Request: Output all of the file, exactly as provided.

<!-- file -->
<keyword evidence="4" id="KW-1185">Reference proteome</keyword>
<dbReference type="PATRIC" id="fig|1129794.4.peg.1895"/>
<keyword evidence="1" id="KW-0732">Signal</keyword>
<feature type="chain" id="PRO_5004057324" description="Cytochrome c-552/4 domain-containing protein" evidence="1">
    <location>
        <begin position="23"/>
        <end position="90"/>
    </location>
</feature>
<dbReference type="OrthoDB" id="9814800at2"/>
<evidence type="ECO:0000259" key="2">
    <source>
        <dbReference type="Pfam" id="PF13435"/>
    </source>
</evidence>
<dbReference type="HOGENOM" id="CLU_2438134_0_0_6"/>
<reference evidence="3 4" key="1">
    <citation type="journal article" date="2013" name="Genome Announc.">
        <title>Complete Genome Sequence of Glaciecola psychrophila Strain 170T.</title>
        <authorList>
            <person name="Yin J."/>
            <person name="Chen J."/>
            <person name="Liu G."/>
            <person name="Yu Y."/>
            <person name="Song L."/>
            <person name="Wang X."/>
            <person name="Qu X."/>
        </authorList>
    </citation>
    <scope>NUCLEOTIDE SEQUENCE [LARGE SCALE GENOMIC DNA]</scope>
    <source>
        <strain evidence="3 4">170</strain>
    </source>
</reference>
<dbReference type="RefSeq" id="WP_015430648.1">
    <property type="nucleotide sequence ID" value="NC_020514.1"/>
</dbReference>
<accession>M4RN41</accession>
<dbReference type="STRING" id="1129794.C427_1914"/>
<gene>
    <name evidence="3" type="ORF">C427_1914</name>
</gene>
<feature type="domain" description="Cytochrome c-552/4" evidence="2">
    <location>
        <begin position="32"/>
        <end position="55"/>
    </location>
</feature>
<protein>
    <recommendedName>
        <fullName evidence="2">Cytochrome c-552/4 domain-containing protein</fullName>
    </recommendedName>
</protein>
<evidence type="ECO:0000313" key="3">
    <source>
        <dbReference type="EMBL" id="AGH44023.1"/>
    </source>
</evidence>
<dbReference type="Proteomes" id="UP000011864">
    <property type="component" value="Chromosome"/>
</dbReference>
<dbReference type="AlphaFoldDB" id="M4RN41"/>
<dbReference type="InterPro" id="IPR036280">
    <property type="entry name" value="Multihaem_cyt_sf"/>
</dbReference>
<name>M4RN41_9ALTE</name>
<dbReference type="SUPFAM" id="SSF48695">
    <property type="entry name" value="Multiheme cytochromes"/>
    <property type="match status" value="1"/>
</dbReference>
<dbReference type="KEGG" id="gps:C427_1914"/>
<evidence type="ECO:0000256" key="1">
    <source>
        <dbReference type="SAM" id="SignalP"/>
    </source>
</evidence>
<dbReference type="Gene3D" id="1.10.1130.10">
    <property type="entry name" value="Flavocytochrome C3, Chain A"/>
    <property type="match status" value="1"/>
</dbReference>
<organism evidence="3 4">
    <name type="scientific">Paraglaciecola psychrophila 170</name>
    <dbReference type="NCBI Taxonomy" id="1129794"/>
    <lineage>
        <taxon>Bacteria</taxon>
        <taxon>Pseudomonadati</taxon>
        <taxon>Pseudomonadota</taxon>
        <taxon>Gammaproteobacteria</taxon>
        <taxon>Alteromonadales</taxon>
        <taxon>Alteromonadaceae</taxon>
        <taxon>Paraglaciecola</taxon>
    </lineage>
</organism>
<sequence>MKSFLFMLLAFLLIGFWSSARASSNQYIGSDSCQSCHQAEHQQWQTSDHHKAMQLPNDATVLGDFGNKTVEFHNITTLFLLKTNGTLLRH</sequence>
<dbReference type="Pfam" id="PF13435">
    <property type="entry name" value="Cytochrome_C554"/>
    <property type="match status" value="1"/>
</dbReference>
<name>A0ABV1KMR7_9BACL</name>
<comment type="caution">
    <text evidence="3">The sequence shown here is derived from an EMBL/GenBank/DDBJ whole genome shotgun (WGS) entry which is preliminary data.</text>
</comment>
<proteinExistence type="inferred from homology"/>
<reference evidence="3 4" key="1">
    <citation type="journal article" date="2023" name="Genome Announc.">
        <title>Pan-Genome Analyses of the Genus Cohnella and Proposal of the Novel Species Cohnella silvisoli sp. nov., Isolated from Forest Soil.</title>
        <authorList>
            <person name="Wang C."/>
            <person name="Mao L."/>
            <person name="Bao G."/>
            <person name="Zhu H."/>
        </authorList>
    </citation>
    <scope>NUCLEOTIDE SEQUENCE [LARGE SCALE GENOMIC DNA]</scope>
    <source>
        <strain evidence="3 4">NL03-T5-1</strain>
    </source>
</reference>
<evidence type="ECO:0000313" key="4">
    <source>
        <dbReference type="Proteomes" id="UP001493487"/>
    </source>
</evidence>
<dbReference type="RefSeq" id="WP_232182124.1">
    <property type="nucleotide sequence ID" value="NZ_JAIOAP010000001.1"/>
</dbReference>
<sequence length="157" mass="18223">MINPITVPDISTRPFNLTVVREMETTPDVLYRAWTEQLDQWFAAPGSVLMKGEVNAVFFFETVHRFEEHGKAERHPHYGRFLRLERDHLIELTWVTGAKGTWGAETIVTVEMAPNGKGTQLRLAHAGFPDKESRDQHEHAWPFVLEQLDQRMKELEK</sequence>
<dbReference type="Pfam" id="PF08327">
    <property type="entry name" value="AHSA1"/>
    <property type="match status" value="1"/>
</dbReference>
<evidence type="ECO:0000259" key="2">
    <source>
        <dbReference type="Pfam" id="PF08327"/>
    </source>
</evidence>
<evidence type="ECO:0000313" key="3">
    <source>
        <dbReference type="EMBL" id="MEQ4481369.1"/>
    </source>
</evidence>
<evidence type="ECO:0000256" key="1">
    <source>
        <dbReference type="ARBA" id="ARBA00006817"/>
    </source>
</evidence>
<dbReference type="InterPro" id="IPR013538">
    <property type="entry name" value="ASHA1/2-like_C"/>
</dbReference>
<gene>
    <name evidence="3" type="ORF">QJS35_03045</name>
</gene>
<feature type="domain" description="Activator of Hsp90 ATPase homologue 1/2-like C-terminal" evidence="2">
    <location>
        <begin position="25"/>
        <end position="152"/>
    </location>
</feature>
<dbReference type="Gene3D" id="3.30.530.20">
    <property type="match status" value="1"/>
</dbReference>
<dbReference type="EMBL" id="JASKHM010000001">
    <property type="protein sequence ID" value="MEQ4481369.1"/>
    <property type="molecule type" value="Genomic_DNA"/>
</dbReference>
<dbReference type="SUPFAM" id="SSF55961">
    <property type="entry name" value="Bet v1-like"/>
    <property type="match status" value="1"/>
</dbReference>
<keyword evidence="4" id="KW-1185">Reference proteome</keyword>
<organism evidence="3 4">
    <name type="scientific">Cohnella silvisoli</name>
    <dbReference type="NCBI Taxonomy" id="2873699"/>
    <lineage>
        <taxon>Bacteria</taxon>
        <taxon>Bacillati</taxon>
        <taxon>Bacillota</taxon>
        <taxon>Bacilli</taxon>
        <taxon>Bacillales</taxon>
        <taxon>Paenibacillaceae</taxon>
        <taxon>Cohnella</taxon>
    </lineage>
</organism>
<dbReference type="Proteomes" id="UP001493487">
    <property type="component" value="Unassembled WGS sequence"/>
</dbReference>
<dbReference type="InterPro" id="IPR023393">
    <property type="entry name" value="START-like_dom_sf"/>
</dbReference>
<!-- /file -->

<keyword evidence="4" id="KW-1185">Reference proteome</keyword>
<dbReference type="PATRIC" id="fig|1129794.4.peg.1895"/>
<keyword evidence="1" id="KW-0732">Signal</keyword>
<feature type="chain" id="PRO_5004057324" description="Cytochrome c-552/4 domain-containing protein" evidence="1">
    <location>
        <begin position="23"/>
        <end position="90"/>
    </location>
</feature>
<dbReference type="OrthoDB" id="9814800at2"/>
<evidence type="ECO:0000259" key="2">
    <source>
        <dbReference type="Pfam" id="PF13435"/>
    </source>
</evidence>
<dbReference type="HOGENOM" id="CLU_2438134_0_0_6"/>
<reference evidence="3 4" key="1">
    <citation type="journal article" date="2013" name="Genome Announc.">
        <title>Complete Genome Sequence of Glaciecola psychrophila Strain 170T.</title>
        <authorList>
            <person name="Yin J."/>
            <person name="Chen J."/>
            <person name="Liu G."/>
            <person name="Yu Y."/>
            <person name="Song L."/>
            <person name="Wang X."/>
            <person name="Qu X."/>
        </authorList>
    </citation>
    <scope>NUCLEOTIDE SEQUENCE [LARGE SCALE GENOMIC DNA]</scope>
    <source>
        <strain evidence="3 4">170</strain>
    </source>
</reference>
<dbReference type="RefSeq" id="WP_015430648.1">
    <property type="nucleotide sequence ID" value="NC_020514.1"/>
</dbReference>
<accession>M4RN41</accession>
<dbReference type="STRING" id="1129794.C427_1914"/>
<gene>
    <name evidence="3" type="ORF">C427_1914</name>
</gene>
<feature type="domain" description="Cytochrome c-552/4" evidence="2">
    <location>
        <begin position="32"/>
        <end position="55"/>
    </location>
</feature>
<protein>
    <recommendedName>
        <fullName evidence="2">Cytochrome c-552/4 domain-containing protein</fullName>
    </recommendedName>
</protein>
<evidence type="ECO:0000313" key="3">
    <source>
        <dbReference type="EMBL" id="AGH44023.1"/>
    </source>
</evidence>
<dbReference type="Proteomes" id="UP000011864">
    <property type="component" value="Chromosome"/>
</dbReference>
<dbReference type="AlphaFoldDB" id="M4RN41"/>
<dbReference type="InterPro" id="IPR036280">
    <property type="entry name" value="Multihaem_cyt_sf"/>
</dbReference>
<name>M4RN41_9ALTE</name>
<dbReference type="SUPFAM" id="SSF48695">
    <property type="entry name" value="Multiheme cytochromes"/>
    <property type="match status" value="1"/>
</dbReference>
<dbReference type="KEGG" id="gps:C427_1914"/>
<evidence type="ECO:0000256" key="1">
    <source>
        <dbReference type="SAM" id="SignalP"/>
    </source>
</evidence>
<dbReference type="Gene3D" id="1.10.1130.10">
    <property type="entry name" value="Flavocytochrome C3, Chain A"/>
    <property type="match status" value="1"/>
</dbReference>
<organism evidence="3 4">
    <name type="scientific">Paraglaciecola psychrophila 170</name>
    <dbReference type="NCBI Taxonomy" id="1129794"/>
    <lineage>
        <taxon>Bacteria</taxon>
        <taxon>Pseudomonadati</taxon>
        <taxon>Pseudomonadota</taxon>
        <taxon>Gammaproteobacteria</taxon>
        <taxon>Alteromonadales</taxon>
        <taxon>Alteromonadaceae</taxon>
        <taxon>Paraglaciecola</taxon>
    </lineage>
</organism>
<sequence>MKSFLFMLLAFLLIGFWSSARASSNQYIGSDSCQSCHQAEHQQWQTSDHHKAMQLPNDATVLGDFGNKTVEFHNITTLFLLKTNGTLLRH</sequence>
<dbReference type="Pfam" id="PF13435">
    <property type="entry name" value="Cytochrome_C554"/>
    <property type="match status" value="1"/>
</dbReference>
<name>A0ABV1KMR7_9BACL</name>
<comment type="caution">
    <text evidence="3">The sequence shown here is derived from an EMBL/GenBank/DDBJ whole genome shotgun (WGS) entry which is preliminary data.</text>
</comment>
<proteinExistence type="inferred from homology"/>
<reference evidence="3 4" key="1">
    <citation type="journal article" date="2023" name="Genome Announc.">
        <title>Pan-Genome Analyses of the Genus Cohnella and Proposal of the Novel Species Cohnella silvisoli sp. nov., Isolated from Forest Soil.</title>
        <authorList>
            <person name="Wang C."/>
            <person name="Mao L."/>
            <person name="Bao G."/>
            <person name="Zhu H."/>
        </authorList>
    </citation>
    <scope>NUCLEOTIDE SEQUENCE [LARGE SCALE GENOMIC DNA]</scope>
    <source>
        <strain evidence="3 4">NL03-T5-1</strain>
    </source>
</reference>
<evidence type="ECO:0000313" key="4">
    <source>
        <dbReference type="Proteomes" id="UP001493487"/>
    </source>
</evidence>
<dbReference type="RefSeq" id="WP_232182124.1">
    <property type="nucleotide sequence ID" value="NZ_JAIOAP010000001.1"/>
</dbReference>
<sequence length="157" mass="18223">MINPITVPDISTRPFNLTVVREMETTPDVLYRAWTEQLDQWFAAPGSVLMKGEVNAVFFFETVHRFEEHGKAERHPHYGRFLRLERDHLIELTWVTGAKGTWGAETIVTVEMAPNGKGTQLRLAHAGFPDKESRDQHEHAWPFVLEQLDQRMKELEK</sequence>
<dbReference type="Pfam" id="PF08327">
    <property type="entry name" value="AHSA1"/>
    <property type="match status" value="1"/>
</dbReference>
<evidence type="ECO:0000259" key="2">
    <source>
        <dbReference type="Pfam" id="PF08327"/>
    </source>
</evidence>
<evidence type="ECO:0000313" key="3">
    <source>
        <dbReference type="EMBL" id="MEQ4481369.1"/>
    </source>
</evidence>
<evidence type="ECO:0000256" key="1">
    <source>
        <dbReference type="ARBA" id="ARBA00006817"/>
    </source>
</evidence>
<dbReference type="InterPro" id="IPR013538">
    <property type="entry name" value="ASHA1/2-like_C"/>
</dbReference>
<gene>
    <name evidence="3" type="ORF">QJS35_03045</name>
</gene>
<feature type="domain" description="Activator of Hsp90 ATPase homologue 1/2-like C-terminal" evidence="2">
    <location>
        <begin position="25"/>
        <end position="152"/>
    </location>
</feature>
<dbReference type="Gene3D" id="3.30.530.20">
    <property type="match status" value="1"/>
</dbReference>
<dbReference type="EMBL" id="JASKHM010000001">
    <property type="protein sequence ID" value="MEQ4481369.1"/>
    <property type="molecule type" value="Genomic_DNA"/>
</dbReference>
<dbReference type="SUPFAM" id="SSF55961">
    <property type="entry name" value="Bet v1-like"/>
    <property type="match status" value="1"/>
</dbReference>
<keyword evidence="4" id="KW-1185">Reference proteome</keyword>
<organism evidence="3 4">
    <name type="scientific">Cohnella silvisoli</name>
    <dbReference type="NCBI Taxonomy" id="2873699"/>
    <lineage>
        <taxon>Bacteria</taxon>
        <taxon>Bacillati</taxon>
        <taxon>Bacillota</taxon>
        <taxon>Bacilli</taxon>
        <taxon>Bacillales</taxon>
        <taxon>Paenibacillaceae</taxon>
        <taxon>Cohnella</taxon>
    </lineage>
</organism>
<dbReference type="Proteomes" id="UP001493487">
    <property type="component" value="Unassembled WGS sequence"/>
</dbReference>
<dbReference type="InterPro" id="IPR023393">
    <property type="entry name" value="START-like_dom_sf"/>
</dbReference>